International Journal of Rotating Machinery

International Journal of Rotating Machinery / 2017 / Article

Research Article | Open Access

Volume 2017 |Article ID 9196701 |

Alexey V. Kornaev, Nickolay V. Kornaev, Elena P. Kornaeva, Leonid A. Savin, "Application of Artificial Neural Networks to Calculation of Oil Film Reaction Forces and Dynamics of Rotors on Journal Bearings", International Journal of Rotating Machinery, vol. 2017, Article ID 9196701, 11 pages, 2017.

Application of Artificial Neural Networks to Calculation of Oil Film Reaction Forces and Dynamics of Rotors on Journal Bearings

Academic Editor: Fadi Dohnal
Received24 Feb 2017
Revised22 Apr 2017
Accepted22 May 2017
Published04 Jul 2017


Increase of energy efficiency and level of information system development of rotor machines in general requires improvement of theoretical approaches to research. In the present paper the problem of high-precision and high-performance computing programs development has been considered to simulate rotor vibrations. Based on two-layer feed-forward neural networks, numerical models have been developed to calculate oil film reaction forces to solve the rotor dynamics problems. Comparison has been done of linear and nonlinear approaches to solution of rotor dynamics problems, and a qualitative evaluation has been presented of accuracy and performance of a neural network approach compared to conventional approaches to rotor dynamics.

1. Introduction

Dynamic behavior of a rotating shaft on journal bearings is defined by the resonance vibration at critical speeds, self-excited vibrations due to the internal damping of the shaft’s material, self-excited vibrations due to the oil film of journal bearings, oil whip, and flow-induced vibrations [14]. Since the authors are closely connected with hydrodynamic lubrication, this paper is dedicated to oil whirl and oil whip problems. Oil film forces are obtained by means of solving the hydrodynamics equations and depend on many design and operational parameters of a bearing as well as on various specific physical effects that may occur, such as vibration, cavitation, and turbulence [2, 4, 5]. The number of input parameters can reach several dozen [6]. At the same time, development of technology in the direction of informatization requires simultaneous increase of accuracy and performance of the numerical models. One of the possible ways to provide both accuracy and high performance is using deterministic and stochastic approaches to modeling. Nowadays the methods and resources of implementation of neural network algorithms are developing quite intensively, which, based on the known data about the subject of study, allows building multifactor models of input and output parameters relations. Three basic levels of developed models could be distinguished.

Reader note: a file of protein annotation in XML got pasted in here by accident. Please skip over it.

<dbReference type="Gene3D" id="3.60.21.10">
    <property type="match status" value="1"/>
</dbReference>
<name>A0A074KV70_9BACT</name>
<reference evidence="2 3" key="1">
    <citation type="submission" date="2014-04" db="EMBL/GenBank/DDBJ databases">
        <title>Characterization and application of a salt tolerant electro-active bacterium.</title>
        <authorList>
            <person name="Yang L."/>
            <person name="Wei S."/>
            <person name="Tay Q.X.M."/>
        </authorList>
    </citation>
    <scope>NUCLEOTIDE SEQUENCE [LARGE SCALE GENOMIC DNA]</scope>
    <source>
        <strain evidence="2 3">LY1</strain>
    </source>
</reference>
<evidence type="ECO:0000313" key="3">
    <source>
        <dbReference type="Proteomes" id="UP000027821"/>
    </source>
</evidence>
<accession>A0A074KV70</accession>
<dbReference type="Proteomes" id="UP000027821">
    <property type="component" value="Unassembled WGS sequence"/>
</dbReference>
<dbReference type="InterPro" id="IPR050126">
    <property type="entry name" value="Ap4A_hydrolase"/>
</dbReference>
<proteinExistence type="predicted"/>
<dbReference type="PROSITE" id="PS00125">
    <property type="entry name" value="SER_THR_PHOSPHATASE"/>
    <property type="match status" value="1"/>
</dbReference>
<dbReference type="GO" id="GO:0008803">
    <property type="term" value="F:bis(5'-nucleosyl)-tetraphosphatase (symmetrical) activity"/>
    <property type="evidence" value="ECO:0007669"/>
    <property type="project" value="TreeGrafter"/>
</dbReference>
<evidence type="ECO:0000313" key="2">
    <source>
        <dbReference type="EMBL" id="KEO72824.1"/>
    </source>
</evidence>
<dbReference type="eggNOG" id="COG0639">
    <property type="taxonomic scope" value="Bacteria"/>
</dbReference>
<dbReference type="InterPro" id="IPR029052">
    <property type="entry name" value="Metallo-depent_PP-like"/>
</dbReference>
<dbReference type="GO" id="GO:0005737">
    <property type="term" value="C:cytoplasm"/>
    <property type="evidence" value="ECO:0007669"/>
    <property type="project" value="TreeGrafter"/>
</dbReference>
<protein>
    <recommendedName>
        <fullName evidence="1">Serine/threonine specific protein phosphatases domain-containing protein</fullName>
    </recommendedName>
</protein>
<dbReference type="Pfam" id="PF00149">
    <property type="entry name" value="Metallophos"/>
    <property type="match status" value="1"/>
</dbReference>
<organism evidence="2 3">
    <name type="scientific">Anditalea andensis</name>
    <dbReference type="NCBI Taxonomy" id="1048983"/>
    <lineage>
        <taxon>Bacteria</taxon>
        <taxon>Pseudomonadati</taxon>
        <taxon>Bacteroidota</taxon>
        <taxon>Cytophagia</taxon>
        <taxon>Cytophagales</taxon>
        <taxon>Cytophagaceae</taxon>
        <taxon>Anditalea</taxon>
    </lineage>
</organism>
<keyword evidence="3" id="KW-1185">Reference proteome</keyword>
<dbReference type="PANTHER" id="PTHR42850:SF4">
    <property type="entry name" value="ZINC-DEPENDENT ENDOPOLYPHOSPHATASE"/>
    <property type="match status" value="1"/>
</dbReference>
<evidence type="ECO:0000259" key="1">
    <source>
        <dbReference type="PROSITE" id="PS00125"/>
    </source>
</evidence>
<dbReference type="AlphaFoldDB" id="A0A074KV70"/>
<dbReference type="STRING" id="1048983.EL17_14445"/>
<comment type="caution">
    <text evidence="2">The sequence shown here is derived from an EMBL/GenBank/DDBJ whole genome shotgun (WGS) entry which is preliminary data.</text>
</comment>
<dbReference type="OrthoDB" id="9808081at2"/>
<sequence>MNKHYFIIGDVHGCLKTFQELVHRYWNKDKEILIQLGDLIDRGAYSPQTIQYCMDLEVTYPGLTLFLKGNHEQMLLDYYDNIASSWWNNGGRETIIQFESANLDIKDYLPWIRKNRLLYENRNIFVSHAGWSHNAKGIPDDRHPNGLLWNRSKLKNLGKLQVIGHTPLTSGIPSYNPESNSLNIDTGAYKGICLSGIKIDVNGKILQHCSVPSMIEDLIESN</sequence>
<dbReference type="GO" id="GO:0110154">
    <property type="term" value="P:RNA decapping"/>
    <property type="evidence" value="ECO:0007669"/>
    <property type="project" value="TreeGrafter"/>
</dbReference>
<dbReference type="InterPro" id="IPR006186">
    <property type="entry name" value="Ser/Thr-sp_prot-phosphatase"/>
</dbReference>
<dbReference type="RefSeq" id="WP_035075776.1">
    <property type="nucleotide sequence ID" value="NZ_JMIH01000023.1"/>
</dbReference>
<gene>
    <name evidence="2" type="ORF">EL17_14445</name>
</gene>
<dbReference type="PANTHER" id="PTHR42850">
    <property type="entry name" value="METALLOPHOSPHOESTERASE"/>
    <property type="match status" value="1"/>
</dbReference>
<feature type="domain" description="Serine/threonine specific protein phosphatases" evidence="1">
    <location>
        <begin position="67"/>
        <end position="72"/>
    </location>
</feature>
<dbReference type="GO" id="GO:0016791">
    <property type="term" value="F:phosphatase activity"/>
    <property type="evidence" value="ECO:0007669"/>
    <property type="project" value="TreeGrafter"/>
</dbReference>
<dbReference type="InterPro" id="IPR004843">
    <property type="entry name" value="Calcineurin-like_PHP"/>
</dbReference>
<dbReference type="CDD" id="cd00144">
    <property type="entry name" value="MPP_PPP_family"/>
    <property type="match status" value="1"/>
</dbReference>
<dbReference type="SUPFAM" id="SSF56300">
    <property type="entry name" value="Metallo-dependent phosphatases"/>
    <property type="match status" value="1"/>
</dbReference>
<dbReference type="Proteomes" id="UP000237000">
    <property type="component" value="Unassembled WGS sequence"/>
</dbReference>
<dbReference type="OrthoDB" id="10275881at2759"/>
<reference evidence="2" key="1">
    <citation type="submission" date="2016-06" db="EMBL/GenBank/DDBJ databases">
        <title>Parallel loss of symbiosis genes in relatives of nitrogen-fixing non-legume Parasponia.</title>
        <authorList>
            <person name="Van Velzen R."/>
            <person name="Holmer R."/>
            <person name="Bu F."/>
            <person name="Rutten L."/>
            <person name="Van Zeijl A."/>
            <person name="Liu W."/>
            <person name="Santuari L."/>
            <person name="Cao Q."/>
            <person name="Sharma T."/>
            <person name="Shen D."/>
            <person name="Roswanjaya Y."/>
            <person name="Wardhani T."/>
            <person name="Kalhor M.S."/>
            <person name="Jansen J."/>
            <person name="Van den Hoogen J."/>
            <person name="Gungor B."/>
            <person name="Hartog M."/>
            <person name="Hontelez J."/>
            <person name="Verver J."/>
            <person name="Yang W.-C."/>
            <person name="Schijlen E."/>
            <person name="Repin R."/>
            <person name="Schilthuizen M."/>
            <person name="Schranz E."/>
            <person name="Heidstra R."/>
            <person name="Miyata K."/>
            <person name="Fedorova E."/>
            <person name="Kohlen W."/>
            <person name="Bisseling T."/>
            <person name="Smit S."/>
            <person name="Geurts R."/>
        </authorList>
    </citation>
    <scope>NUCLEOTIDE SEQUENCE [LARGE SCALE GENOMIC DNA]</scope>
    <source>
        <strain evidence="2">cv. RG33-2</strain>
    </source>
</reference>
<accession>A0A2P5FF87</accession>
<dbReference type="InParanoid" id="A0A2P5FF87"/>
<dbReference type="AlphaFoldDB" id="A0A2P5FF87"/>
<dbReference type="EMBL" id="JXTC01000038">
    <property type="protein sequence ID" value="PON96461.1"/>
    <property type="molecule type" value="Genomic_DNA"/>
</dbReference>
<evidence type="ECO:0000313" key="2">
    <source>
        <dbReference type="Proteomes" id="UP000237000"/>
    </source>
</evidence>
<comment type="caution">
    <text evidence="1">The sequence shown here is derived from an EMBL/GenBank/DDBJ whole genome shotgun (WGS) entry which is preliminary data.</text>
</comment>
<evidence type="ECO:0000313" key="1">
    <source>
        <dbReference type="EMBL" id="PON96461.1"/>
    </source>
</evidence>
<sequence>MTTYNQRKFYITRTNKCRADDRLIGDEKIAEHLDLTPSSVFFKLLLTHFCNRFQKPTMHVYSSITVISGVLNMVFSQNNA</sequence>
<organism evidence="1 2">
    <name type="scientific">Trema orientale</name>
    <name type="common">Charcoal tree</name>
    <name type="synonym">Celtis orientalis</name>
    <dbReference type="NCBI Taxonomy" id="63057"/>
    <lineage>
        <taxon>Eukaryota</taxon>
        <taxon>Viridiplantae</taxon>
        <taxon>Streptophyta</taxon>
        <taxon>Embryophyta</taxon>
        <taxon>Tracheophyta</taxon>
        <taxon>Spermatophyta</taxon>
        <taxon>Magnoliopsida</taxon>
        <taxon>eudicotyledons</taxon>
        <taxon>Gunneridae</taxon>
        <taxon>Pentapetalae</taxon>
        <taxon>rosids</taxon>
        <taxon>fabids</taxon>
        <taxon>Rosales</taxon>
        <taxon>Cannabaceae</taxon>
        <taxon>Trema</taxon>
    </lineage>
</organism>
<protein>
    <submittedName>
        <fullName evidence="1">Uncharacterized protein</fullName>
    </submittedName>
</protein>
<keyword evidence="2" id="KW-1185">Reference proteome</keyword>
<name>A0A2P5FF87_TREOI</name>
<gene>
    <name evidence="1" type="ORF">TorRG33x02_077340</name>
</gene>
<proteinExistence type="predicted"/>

Models of the first level have no direct interaction with the rotating machine; their training is based on the given numerical or experimental data. In [7] the results of study of an elastic rotor’s dynamics on rigid bearings have been presented. Neural networks that have been applied are feed-forward with two hidden layers. High accuracy has been demonstrated for models of rotor systems with roller-element bearings based on neural networks: accuracy from 82% up to 100% has been presented. Dynamics has been studied in a certain range of speed and for every case of speed separately, so the neural network had to be retrained. Some works are known, where neural network models are used to calculate the distributed characteristics, for example, pressure distribution in the oil film of the journal bearings [8, 9]. It should be noted that application of stochastic methods of rotor dynamics modeling allows skipping the stage of distributed values calculation. Instead, one could instantly determine the components of a resulting oil film force. In [10] dynamics of an imbalanced rigid rotor on fluid-film bearings has been studied. Authors determined the relation between three kinematic characteristics and two components of the resulting oil film force using a model of a neural network. The numerical tests were carried out for various angular speed and allowed determination of rotor trajectories. The synchronous, periodic, quasiperiodic, and chaotic motions for rotation speed within the range from 1000 to 10000 rpm were presented as the results of calculation. The authors suggest that there is a limitation to using linearized models in solving the problems of dynamics; however, they do not present a quantitative comparison of the numerical results obtained using linear and nonlinear models. Moreover, the reduction of the number of input variables has been done according to Poincare transformation of Reynolds equation, but possible outcomes of such substitution were not discussed in the paper. It is also not quite clear how one introduced kinematic variable allowed accounting for three given variables (two projections of rotor’s lateral vibration speed and its rotating speed). It could be that the neural network had to be retrained for every particular case of the rotating speed. So, the results of this indeed interesting and important work remain in need of additional verification. A number of quite perspective papers should also be highlighted where neural network algorithms are used to account for complex specific phenomena [5, 11] and to optimize the operational conditions of fluid-film bearings [12]. Models of higher level can learn in real time using the processed measurement data. One of the most popular applications of such models is using neural networks to flaw detection of bearings in rotor machines [1316]. In [17] authors investigate the inverse model of the squeeze-film damper bearing (force input/displacement output) from empirical data and its application to a nonlinear inverse rotor-bearing problem. Comparison of experimental and numerical data showed high accuracy of the model based on recurrent neural networks. Models of highest level of complexity are able to generate some control impact [18, 19]. Today such approach is used to solve the problems of control in magnetic bearings [2022]. It should be, however, noted that the values of clearance in such bearings are an order of magnitude more than the same value in fluid-film bearings.